Crude oil prices steady in thin Asian trading ahead of Chinese New Year 2016.
SINGAPORE (Reuters) – Crude oil futures were steady in lackluster trading on Friday as Asian liquidity faded ahead of the Lunar New Year holiday across large parts of the region.
International benchmark Brent crude futures were trading at $34.41 per barrel at 0539 GMT, a notch below their last settlement while U.S. West Texas Intermediate (WTI) crude futures were up 6 cents at 31.78 a barrel.
Traders said liquidity was low due to the Lunar New Year holiday which will last for most of next week.
Oil prices have been extremely volatile since the start of the year, and in particular this week, as a string of bullish indicators like a slump in the dollar (DXY) and potential talks on output cuts clashed with bearish reports of record U.S. crude inventories, higher output and a slowing global economy.
Investment bank Jefferies said on Friday that U.S. crude prices had traded within a 19 percent band over the last week and with inter-day moves approaching 11 percent.
“We expect that volatility could remain elevated especially on upward moves from short covering; net length in WTI is at its lowest level since 08/01/2013 implying a large short position,” Jefferies said.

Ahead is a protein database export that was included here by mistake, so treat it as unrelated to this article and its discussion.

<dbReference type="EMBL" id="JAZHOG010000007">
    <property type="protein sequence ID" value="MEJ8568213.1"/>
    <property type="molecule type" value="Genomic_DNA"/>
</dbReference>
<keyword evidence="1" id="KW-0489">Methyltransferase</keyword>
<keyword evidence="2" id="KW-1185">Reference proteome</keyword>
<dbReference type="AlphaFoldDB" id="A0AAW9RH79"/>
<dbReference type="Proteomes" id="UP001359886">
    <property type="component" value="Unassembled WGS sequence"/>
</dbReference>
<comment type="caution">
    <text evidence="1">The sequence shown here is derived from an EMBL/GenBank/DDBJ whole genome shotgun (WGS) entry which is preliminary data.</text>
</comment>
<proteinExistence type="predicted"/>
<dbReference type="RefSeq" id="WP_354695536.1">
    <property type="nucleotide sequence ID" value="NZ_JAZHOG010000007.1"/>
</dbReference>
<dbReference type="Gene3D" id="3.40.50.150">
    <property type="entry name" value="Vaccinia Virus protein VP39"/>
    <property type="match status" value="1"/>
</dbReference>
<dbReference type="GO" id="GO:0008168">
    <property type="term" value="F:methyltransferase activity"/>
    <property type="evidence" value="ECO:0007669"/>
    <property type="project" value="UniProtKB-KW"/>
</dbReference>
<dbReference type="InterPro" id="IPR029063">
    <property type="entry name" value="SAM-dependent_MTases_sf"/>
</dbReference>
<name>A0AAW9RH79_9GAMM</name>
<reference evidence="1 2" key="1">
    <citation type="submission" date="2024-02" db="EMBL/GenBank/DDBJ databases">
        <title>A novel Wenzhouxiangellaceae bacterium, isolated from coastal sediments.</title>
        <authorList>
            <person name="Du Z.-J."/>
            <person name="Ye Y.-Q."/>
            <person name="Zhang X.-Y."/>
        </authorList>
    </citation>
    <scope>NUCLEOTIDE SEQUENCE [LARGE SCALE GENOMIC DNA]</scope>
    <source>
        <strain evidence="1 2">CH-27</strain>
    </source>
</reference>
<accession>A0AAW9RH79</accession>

BMI Research, a unit of rating agency Fitch Group, said that “bloated crude inventories in the U.S. pose rising risk to WTI” and that “a continued build in storage over the coming six to eight weeks could collapse the price of WTI, driving a sharp reopening of the spread to Brent.”
U.S. crude inventories climbed 7.8 million barrels in the week to Jan. 29 to 502.7 million barrels. Gasoline inventories rose to a record high, soaring 5.9 million barrels to 254.4 million barrels.
Brimming storage is contributing to an overall bearish market outlook as long as major producers don’t reach an agreement on output, with China’s economic slowdown now showing signs of spreading across the world.
Commodities brokerage Marex Spectron said that “the macroeconomic environment is bearish. Global industrial production, manufacturing and automotive demand indices all point towards weakening demand.”